Fluoride is set to be added to drinking water throughout England and Wales despite controversy over the long-term health effects, it emerged yesterday.
The law is expected to be changed so that local authorities can compel water companies to add fluoride to water.
Environmentalists and consumer groups, who believe fluoridation has links to cancer, Down's syndrome and infant mortality, and can also damage bones, will be angered by the Department of Health policy.
Up to half of people drinking fluoridated water also exhibit a condition known as dental fluorosis - a mottling of the teeth.
Mass fluoridation has been blocked in several European countries and 50 U.S. cities, but studies have shown that the substance reduces tooth decay among children.
The NHS Centre for Reviews and Dissemination found that children in fluoridated areas suffered 15 per cent less decay, because the enamel on their teeth was hardened, while there was no evidence of a bad effect on health.
Currently, about one in ten people in Britain drinks fluoridated water, with some companies adding it, while others refuse to.
Amendments to the Water Bill, expected to be introduced later this month, will shift responsibility for treating water from water companies to regional strategic health authorities. Campaigners say such bodies are more likely to agree to fluoridation.
A letter from Health Minister Hazel Blears and Environment Minister Elliot Morley said: 'Those who remain adamantly opposed would be able to use water filters that remove fluoride or buy bottled drinking water.'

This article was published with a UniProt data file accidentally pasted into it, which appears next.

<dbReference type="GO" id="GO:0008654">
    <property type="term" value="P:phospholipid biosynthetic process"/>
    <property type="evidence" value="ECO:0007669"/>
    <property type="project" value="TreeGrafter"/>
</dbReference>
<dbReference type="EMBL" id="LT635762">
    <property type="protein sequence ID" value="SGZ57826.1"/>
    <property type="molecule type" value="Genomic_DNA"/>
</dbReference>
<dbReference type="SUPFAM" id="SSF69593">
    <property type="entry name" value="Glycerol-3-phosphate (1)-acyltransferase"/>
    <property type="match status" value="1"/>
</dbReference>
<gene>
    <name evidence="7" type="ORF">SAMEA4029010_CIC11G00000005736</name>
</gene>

The letter, sent to John Prescott in his role as chairman of the Domestic Affairs Cabinet Committee, added: 'Experience of oral health promotion projects shows that it is much harder to establish regular tooth-brushing in deprived areas because of the costs of toothpaste and, perhaps, because of the less ordered lifestyles of families.'
It added that opponents were in the minority and 'should not be allowed to deprive health communities from opting for fluoridation by insisting on an indefinite research programme'.
The ministers also pointed out the British Dental Association supported fluoridation.
Research revealed children's teeth were three times healthier in and around Birmingham, where tap water has been fluoridated for nearly 40 years, than in Manchester, where it is not.
About five million people in England already have fluoride added to their tap water - in Birmingham, the West Midlands, and Tyneside - while another 500,000 on the eastern coastline get naturally fluoridated-water. But Jane Jones, campaign director of the National Pure Water Association, said: 'There will undoubtedly be a huge row about the renewed proposal to add fluoride to drinking water on a wide scale in the UK.
'This is nanny statism. It is outrageous. To medicate the whole population against their will is not the way to deal with tooth decay.'
A Department of Health spokesman said: 'The Government will be encouraging health authorities with particular dental health problems to consider fluoridating.
'No area would be expected to fluoridate without having undertaken a proper consultation, which established that the measure was strongly supported.'
The fluoridation of water involves the addition of chemicals based on the element fluorine. The substances also occur naturally in vegetables such as endive and curly kale.
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